Wishing a peaceful and healing Christmas to you all.
Thanks for your company this year.
Wishing a peaceful and healing Christmas to you all.
Thanks for your company this year.
The orchard is cloaked in darkness as I write and there’s a mid-winter owl hooting outside our window. There’s something magical about this time of year. For many, this is the busiest, most hectic time of year so I only want to share a few photos of the stages of painting this cluster of angels on paper.
This was a study for the Nativity icon – working on thick 600gsm hot-pressed paper. It’s a luxurious surface to work on.
The following photos show some of the painting stages – colours include English Yellow Ochre and French Ochre Havana with the skies in Azurite.
Faces are worked up in layers starting with underpaintings in Terre Verte and washes of Red Ochre and Yellow Maimeri. Shadows and highlights built up to model the faces.
Here’s the final study in the Nativity workbook; deep azurite skies with a thin wash of indigo to deepen. We’re still in difficult times with another new variant on the rise. If you’re still here then I’d like to thank you for being with me.
Here’s trusting that you and yours are lovingly upheld by a cluster of angels over the days and weeks of Christmas-tide ahead. Stay well!
Thanks for reading – Ronnie
Today, 4th October is the Feast of St Francis. I’d like to share some of my work from my student days on Aidan Hart’s diploma course when we were encouraged to paint monochrome studies on watercolour paper. I found these studies a little less intimidating as they were ‘only on paper’ rather than the gessoed boards which we had all spent several days preparing.
I knew I was going to paint an icon of St Francis on a gessoed board so wanted to prepare a study on paper first.
However, instead of painting a monochrome, I decided to see how painting an egg tempera icon on paper would turn out. The drawing above is taken from one of Aidan Hart’s icons of St Francis. This is the traced outline over the pencil sketch which I made from his prototype which you can see here.
I can’t find any record photos of the underpainting on paper but it would have been with thin layers of Terre Verte pigment and a few washes of the Yellow Ochre Maimeri mixed with a tiny dash of English Red Ochre, applied in thin washes.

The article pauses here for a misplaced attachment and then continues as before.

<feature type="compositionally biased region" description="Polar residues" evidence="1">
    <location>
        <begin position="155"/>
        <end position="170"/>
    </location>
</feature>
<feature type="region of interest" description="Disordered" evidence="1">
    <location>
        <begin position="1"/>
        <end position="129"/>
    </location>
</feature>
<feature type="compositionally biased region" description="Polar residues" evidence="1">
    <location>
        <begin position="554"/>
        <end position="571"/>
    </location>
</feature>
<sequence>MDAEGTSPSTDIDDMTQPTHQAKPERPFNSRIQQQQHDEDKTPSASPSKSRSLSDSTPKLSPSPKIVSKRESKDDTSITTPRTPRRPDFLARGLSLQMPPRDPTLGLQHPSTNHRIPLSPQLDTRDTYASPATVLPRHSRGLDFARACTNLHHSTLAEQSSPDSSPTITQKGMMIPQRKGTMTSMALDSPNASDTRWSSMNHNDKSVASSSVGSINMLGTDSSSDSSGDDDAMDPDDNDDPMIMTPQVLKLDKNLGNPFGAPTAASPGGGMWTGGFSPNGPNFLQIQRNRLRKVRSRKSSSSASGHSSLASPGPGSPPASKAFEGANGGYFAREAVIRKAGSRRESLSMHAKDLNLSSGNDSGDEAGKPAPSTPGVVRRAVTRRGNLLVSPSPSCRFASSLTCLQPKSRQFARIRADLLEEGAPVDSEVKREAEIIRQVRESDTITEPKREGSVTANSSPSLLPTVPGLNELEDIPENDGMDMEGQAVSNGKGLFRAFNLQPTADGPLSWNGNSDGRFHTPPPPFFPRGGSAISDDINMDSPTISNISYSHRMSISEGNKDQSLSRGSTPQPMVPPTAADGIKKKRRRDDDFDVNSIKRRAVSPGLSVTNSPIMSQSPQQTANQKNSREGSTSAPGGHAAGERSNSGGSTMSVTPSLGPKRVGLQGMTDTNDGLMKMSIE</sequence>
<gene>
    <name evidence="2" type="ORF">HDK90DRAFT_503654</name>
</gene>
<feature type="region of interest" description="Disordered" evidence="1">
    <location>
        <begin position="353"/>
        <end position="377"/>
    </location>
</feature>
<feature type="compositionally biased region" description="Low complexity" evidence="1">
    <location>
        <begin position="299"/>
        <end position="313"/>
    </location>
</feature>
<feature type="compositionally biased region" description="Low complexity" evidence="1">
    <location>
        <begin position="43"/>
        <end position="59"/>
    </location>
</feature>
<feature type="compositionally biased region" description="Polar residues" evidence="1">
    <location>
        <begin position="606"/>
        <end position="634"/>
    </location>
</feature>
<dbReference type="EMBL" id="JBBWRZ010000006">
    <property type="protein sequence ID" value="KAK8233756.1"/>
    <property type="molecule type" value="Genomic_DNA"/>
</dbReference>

Instead of photos of my process on paper, I can share the process on a gessoed board as I followed exactly the same steps.
Returning to the icon on paper, you can see both the underpainting of face and garments have had ‘membranes’ of colour and I’ve begun to add some facial shading and highlights.
I like faces to have soft highlights – I have often added the brightest areas only to wash them back with French Ochre Havanna so they blend in. There is a lot of flexibility in egg tempera – it is surprising how thin washes of one pigment over another can help things sit better together.
Finally we arrive at the lettering and gilding the halo.
Working on paper, I applied a dilute coat of upva glue (flexible when dry) over the surface to be gilded – this acts as a seal over the paper. About 20-30 minutes later I applied a second less dilute coat and as soon as it was just about dry I applied 23.5 carat transfer gold leaf.
I referred back to the drawing for the centre point of the halo, placed a strip of cardboard over the face for protection from the compass point, held it all very steady and drew a circle around the halo. I pencilled out the lettering and then traced and painted them on.
It’s almost the end of the day here but just in time to wish you peace and blessings on the feast of this gentle yet powerful saint.
Thanks for reading,
As September gives way into darker evenings and mornings, it pulls back many memories of the ancestral hearth for our family. It’s a time of remembering our loved ones and lighting a candle. It is the time to honour the Archangels on the feast of Michaelmas.
This was a triptych which I painted for my sister – she had seen a small version years ago and loved the way the doors opened up for the big reveal and had wondered if I could ever paint one for her one day. I’m so glad I did!
The images for these two Archangels which stand either side of the Blessed Mother and the Christ Child are based on the frescoes of Chora in Istanbul, seen high up in the dome.
I’ve written about this triptych previously in this blog but for this evening, I wanted to include a sequence of work-in-progress photos of an icon which I painted on watercolour paper of Archangel Gabriel.